One key issue before the justices is whether profit-making corporations may assert religious beliefs under the 1993 religious freedom law or the First Amendment provision guaranteeing Americans the right to believe and worship as they choose. The court could skirt that issue by finding that the individuals who own the businesses have the right to object.

The justices still would have to decide whether the birth control requirement really impinges on religious freedom, and if so, whether the government makes a persuasive case that the policy is important and is put in place in the least objectionable way possible.

Hobby Lobby and Conestoga Wood say the burden they face is clear in the $100-a-day fine for each employee they would have to pay for not complying with the contraception provision. By contrast, businesses that choose not to offer health insurance at all can pay a tax of $2,000 a year for each employee.

One potentially underemphasized aspect of the case is that there is no requirement that employers offer health insurance. They could pay the tax, which will be cheaper in many instances, according to Georgetown University's Martin Lederman, who has advanced the argument.

But Mark Rienzi, a Catholic University professor who is on the Hobby Lobby legal team, said Hobby Lobby would be at a competitive disadvantage with other employers who offer health insurance. "Their view is and has always been that they want to take really good care of their employees and their families," Rienzi said.

The companies say they believe life begins at conception, and they oppose only birth control methods that can prevent implantation of a fertilized egg in the uterus, but not other forms of contraception. There is dispute over whether any of these contraceptives works by preventing implantation, but the administration has not raised that issue in this case.



Darwin's choice

Default answer butt licker.

Democrats and obamacare are circling the drain....


Re: "Health plans must offer a range of services at no extra charge,"


Only govt. bureaucrats believe in the word: FREE


Stop It

You just reminded me of a book I lost in the shuffle of a temporary move to Phx, AZ. I'll have to get another copy. I had just started it way back in the 70's.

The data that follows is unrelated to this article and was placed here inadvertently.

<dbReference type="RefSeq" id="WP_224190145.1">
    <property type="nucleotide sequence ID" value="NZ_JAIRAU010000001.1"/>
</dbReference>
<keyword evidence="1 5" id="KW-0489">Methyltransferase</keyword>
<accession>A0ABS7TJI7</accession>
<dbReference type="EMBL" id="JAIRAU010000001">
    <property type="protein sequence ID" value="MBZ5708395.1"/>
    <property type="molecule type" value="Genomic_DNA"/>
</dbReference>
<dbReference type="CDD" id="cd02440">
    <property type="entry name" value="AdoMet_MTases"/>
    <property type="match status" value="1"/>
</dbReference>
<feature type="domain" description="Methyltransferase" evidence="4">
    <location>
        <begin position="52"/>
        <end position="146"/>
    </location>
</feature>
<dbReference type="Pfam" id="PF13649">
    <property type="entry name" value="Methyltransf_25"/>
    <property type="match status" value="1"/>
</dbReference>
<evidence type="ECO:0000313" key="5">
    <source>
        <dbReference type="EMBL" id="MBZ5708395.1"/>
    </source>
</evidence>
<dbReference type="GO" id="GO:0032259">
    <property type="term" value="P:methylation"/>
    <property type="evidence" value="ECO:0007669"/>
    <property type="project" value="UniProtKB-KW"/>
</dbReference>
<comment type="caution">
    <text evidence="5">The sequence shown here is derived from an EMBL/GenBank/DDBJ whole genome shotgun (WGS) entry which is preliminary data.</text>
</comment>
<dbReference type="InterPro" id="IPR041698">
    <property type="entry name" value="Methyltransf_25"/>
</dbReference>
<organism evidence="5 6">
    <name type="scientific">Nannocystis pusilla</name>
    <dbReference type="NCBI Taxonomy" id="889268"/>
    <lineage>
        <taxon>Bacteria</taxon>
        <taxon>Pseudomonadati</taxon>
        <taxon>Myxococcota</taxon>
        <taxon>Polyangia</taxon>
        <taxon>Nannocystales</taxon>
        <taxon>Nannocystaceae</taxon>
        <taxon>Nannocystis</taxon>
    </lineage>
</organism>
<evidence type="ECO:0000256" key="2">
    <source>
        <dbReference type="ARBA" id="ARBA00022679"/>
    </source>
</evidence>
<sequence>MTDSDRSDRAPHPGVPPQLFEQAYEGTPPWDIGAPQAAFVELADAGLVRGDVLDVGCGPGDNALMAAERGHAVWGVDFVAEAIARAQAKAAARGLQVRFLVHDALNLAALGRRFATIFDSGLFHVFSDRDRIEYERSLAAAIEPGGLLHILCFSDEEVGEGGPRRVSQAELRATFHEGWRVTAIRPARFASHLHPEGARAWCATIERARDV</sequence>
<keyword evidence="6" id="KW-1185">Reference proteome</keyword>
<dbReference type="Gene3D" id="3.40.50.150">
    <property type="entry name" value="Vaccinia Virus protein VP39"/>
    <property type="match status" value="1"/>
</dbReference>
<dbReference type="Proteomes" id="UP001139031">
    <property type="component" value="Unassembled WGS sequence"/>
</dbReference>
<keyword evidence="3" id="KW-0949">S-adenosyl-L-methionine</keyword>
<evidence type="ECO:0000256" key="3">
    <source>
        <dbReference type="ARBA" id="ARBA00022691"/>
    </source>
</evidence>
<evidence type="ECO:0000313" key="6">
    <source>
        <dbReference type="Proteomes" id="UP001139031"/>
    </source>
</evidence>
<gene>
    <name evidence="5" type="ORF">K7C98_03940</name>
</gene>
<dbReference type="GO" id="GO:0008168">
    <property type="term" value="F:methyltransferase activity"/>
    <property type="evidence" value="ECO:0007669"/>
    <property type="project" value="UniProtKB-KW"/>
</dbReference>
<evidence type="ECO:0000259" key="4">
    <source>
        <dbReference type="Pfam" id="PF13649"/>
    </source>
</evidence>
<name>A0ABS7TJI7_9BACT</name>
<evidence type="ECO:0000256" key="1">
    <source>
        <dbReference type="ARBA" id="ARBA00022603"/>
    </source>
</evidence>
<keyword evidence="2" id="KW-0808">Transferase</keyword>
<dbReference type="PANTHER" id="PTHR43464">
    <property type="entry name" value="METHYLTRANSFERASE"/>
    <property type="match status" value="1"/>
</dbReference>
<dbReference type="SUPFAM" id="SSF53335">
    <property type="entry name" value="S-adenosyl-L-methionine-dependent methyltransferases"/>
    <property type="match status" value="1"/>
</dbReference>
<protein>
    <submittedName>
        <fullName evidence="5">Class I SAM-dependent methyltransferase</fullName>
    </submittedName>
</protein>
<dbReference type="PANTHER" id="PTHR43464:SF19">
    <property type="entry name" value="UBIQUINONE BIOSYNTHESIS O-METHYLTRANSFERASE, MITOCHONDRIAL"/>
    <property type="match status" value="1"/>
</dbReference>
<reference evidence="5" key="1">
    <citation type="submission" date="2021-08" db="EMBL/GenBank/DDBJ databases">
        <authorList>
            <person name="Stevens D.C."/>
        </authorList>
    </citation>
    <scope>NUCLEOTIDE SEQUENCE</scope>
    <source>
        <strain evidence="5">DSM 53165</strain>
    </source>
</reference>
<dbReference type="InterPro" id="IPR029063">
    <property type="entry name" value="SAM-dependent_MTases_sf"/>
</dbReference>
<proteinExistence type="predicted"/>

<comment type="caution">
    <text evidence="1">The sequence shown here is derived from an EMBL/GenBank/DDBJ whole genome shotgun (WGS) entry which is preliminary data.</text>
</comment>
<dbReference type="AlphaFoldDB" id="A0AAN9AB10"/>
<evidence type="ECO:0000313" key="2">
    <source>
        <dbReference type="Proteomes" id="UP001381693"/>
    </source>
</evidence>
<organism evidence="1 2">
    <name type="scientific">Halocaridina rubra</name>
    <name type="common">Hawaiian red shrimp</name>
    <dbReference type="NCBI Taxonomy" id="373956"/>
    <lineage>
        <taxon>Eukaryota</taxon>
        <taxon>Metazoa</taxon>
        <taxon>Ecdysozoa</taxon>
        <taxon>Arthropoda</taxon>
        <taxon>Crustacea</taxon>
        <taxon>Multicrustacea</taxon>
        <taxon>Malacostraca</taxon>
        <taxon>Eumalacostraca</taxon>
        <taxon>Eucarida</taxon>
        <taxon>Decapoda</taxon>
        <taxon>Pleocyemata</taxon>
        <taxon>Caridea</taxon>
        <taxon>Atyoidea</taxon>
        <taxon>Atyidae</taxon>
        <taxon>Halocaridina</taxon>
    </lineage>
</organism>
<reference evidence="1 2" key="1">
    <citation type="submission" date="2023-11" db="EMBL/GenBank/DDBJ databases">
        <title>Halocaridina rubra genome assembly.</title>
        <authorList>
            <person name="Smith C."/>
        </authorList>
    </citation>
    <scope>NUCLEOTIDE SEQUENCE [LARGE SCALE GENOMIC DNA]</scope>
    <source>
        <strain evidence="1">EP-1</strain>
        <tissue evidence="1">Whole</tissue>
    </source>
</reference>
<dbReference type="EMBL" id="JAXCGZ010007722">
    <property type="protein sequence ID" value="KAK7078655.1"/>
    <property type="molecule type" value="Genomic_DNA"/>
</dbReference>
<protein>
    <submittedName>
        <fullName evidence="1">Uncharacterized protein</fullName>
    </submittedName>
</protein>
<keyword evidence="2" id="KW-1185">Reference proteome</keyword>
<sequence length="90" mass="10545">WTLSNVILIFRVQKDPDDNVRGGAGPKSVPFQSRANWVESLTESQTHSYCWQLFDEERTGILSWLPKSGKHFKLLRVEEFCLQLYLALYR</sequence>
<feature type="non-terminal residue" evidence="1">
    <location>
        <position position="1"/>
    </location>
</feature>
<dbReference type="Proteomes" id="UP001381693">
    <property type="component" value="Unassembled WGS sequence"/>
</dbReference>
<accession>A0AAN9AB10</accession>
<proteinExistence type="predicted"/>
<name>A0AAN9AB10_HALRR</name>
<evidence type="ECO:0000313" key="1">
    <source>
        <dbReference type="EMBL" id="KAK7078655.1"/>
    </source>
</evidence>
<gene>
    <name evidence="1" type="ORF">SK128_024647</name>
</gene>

Re: "a book,"

The title of which is?

Stop It

The Moon Is a Harsh Mistress by Robert A. Heinlein. He coined that acronym back in 1966 in said book.


Re: "The Moon Is a Harsh Mistress"

Great book!

The perceived "lefty" counter to it is: "Stranger in a Strange Land."

One of my elderly neighbors lived next door to Heinlein in AZ as a child and he has autographed first editions which Heinlein gave to his father.


I'm jealous! I have a collection of Heinlein's books myself, but they're certainly not signed!

"The Moon is a Harsh Mistress" is both brilliant and timely. It should be required reading for all politicians.

The Big Dog's back

Off topic pooh.


Read the book, Big Dog, and you'll find out just how ON topic it really is! Besides, you might actually learn something...

The Big Dog's back

No thanks, I'm a reality person, not fiction.

Stop It

I liked a lot of that genre in HS and after for some time. Another author was Kurt Vonnegut. I believe my room mate ended up with R.H.'s book.

Dr. Information

These companies are not forcing their ways. They just are only saying, hey, we won't pay for it.

BC is cheap anyhow.

Don't like it, don't work there.


They're also saying that they won't give their employees what all other Americans receive, because of their OWN religious beliefs. So, they are, in effect, forcing their own religious beliefs on other people.

These are the same people who also complain about abortions, and having to fund food stamps and other programs for the inevitable children who are born when contraceptives are not available, yet they deny contraceptives that would prevent that.

I don't like the "If ya don't like it, don't work there" mindset. It can be used to justify Neanderthal thinking that has no place in modern-day America, be it racism, an unsafe work environment or what Hobby Lobby is doing.